Whether you are a solo act, or working on a production team, acquisition is a pretty straight-forward process. The goal is to make sure you have everything you need to get the job done.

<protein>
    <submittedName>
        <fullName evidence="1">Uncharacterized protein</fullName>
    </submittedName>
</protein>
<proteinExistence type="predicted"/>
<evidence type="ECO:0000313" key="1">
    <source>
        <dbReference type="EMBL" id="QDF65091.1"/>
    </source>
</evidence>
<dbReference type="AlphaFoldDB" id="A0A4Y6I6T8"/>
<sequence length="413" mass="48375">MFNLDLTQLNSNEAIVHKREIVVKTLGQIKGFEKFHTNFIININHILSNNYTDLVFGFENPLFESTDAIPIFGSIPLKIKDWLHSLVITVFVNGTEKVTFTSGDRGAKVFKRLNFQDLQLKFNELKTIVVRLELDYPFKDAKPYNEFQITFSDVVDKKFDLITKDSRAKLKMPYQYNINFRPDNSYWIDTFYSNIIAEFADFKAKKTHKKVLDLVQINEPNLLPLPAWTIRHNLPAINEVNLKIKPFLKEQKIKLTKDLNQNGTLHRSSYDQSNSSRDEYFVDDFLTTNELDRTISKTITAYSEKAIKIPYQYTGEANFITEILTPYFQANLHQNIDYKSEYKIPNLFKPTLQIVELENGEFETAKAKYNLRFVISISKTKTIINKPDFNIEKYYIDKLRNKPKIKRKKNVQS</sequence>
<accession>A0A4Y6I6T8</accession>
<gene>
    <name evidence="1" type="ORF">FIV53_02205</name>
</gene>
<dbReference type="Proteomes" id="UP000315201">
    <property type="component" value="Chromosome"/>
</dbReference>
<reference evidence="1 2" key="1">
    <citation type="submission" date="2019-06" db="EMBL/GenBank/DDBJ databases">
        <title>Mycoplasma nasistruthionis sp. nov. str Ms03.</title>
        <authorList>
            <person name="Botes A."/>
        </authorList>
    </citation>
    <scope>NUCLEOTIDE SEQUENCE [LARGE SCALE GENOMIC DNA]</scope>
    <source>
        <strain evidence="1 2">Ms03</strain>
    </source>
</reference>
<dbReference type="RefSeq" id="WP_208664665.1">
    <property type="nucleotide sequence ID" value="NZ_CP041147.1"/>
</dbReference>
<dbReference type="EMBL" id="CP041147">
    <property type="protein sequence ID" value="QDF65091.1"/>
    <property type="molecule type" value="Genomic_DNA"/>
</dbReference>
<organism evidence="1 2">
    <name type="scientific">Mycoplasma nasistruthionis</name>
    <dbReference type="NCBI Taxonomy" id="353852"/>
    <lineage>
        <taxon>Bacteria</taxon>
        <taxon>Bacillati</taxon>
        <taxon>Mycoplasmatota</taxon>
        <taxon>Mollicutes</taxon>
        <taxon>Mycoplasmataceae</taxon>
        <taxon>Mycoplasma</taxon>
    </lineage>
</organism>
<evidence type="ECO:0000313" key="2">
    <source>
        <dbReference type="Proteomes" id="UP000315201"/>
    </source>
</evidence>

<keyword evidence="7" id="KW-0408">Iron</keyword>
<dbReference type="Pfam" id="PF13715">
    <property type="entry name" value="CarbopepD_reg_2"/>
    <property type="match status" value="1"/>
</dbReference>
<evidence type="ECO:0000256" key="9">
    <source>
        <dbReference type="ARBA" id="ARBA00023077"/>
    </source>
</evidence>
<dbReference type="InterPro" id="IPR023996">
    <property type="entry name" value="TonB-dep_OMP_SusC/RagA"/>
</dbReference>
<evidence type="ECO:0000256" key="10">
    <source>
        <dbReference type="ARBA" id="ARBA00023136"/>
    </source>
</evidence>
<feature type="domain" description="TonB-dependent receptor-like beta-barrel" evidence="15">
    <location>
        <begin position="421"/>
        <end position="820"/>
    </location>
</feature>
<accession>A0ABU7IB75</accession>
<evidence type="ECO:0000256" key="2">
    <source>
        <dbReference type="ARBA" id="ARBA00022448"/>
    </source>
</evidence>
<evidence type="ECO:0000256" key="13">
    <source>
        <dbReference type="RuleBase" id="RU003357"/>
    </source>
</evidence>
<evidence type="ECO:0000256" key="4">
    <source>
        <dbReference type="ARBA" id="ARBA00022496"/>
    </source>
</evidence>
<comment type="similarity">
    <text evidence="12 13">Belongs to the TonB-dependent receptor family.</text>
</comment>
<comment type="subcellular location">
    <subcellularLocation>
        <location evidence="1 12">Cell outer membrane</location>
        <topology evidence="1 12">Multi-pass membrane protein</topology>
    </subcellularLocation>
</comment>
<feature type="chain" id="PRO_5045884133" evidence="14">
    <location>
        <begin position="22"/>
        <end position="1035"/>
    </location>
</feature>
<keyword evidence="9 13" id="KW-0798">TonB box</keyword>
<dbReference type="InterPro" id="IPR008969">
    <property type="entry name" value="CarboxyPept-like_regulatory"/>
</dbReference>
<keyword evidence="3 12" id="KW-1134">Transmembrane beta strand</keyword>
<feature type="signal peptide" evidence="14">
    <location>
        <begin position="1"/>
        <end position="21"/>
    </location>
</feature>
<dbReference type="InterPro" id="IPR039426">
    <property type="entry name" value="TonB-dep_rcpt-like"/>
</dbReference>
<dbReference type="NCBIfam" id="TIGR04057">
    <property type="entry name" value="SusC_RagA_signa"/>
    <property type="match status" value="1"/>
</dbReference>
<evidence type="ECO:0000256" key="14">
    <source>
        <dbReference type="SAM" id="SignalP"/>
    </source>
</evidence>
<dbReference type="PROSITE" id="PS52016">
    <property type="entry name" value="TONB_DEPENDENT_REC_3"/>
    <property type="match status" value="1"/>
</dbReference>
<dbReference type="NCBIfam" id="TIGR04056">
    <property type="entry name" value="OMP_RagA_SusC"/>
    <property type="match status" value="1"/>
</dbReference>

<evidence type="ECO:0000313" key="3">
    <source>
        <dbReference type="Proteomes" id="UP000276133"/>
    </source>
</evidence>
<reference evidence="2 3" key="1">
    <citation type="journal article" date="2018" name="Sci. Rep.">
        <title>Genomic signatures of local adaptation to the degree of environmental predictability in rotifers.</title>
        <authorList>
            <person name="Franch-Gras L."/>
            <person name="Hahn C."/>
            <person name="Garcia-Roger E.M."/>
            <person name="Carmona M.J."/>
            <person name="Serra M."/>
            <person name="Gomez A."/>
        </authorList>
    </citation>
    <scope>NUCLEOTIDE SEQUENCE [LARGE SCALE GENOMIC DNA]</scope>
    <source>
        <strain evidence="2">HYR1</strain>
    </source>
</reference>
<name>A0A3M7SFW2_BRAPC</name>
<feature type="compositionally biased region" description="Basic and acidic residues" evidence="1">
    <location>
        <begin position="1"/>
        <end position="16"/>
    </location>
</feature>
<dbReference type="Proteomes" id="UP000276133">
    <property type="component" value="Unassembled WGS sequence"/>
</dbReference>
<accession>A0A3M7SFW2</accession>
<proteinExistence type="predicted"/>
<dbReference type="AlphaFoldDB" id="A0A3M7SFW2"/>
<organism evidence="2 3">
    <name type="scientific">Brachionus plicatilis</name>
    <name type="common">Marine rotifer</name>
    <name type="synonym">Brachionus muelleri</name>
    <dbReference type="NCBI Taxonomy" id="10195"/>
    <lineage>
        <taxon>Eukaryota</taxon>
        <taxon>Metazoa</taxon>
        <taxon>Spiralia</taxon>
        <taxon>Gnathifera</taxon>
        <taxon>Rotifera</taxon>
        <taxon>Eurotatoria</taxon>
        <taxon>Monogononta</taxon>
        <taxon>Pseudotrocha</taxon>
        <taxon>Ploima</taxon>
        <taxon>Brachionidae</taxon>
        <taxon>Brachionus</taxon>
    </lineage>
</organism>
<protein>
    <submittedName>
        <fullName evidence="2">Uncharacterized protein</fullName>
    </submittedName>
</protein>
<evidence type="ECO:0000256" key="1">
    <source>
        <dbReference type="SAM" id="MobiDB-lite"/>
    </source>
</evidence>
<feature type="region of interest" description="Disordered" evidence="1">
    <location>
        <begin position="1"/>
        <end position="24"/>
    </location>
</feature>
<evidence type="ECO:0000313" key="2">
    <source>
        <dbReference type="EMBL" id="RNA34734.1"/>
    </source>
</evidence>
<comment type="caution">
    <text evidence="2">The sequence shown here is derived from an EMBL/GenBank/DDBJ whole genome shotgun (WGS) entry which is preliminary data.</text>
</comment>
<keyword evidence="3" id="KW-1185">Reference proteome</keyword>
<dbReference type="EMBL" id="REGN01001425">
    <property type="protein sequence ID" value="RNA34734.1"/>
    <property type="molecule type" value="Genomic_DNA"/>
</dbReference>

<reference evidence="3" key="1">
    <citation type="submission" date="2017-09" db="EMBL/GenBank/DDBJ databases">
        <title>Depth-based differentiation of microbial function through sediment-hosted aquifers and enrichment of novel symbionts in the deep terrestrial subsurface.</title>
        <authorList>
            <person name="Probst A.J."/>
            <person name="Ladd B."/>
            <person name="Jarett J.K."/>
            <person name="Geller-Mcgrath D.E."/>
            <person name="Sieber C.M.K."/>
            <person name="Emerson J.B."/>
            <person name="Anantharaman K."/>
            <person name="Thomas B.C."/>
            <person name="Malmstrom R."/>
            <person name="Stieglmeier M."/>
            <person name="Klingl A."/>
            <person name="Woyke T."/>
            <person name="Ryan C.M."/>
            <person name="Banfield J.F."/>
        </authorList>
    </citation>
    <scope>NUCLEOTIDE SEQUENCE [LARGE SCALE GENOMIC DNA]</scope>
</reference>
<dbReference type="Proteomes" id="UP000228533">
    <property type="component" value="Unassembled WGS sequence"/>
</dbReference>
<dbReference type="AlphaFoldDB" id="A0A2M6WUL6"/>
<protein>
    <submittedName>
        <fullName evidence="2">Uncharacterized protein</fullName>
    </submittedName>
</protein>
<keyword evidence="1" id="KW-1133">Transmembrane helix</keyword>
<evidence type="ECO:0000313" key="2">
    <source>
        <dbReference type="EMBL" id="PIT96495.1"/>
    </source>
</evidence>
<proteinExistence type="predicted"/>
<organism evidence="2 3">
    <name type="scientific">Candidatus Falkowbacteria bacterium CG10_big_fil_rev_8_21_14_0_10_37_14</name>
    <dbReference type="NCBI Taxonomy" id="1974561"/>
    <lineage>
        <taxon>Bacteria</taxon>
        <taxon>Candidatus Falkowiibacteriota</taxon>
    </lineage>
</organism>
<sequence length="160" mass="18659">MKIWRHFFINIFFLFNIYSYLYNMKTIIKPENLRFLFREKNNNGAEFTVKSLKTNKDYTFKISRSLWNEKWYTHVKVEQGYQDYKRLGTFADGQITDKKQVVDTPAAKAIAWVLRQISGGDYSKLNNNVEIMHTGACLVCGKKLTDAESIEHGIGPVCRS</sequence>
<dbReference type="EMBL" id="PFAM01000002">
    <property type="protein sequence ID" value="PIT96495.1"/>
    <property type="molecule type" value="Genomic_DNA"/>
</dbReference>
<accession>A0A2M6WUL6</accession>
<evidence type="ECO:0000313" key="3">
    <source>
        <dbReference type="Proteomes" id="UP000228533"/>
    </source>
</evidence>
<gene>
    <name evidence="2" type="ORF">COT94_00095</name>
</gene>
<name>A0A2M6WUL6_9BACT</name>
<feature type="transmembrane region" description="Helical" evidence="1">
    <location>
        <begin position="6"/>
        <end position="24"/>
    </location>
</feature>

Whether you’re a solo act or you’re working on a production team, acquisition is a pretty straightforward process. You simply gather all the assets you need to edit. . These assets might include video, audio, graphics, supporting files and paperwork. Depending on the size and scope of the project, The assets may already be in your possession, come nicely organized on a hard drive, scattered across various types of memory cards, or maybe even be downloaded from the cloud. No matter how you get the assets, the goal is to make sure you have everything you need to get the job done. Video files can include all the footage shot for a project and any legacy footage that might be used. Whether it’s footage captured by a different shooter, or newsreel material for a documentary. Be sure you’ve got the resources you need, so it won’t hold up your edit. Audio files can be dialogue and ambience recorded on set, music, or sound effects that will be used in your project. Graphics files might include logos, photos, or specific fonts that are necessary. Finally, make sure you have any associated files and paperwork that go along with the assets. Whether it’s a shot log, the most recent script, or just some simple notes, any information you can get your hands on can be helpful as you move forward. For a small project, you may have just a few assets, and you can breathe easy, while the sheer volume of assets for a larger project may be a little intimidating. Regardless of the project scope, you’ve got everything gathered and now it’s time to get organized.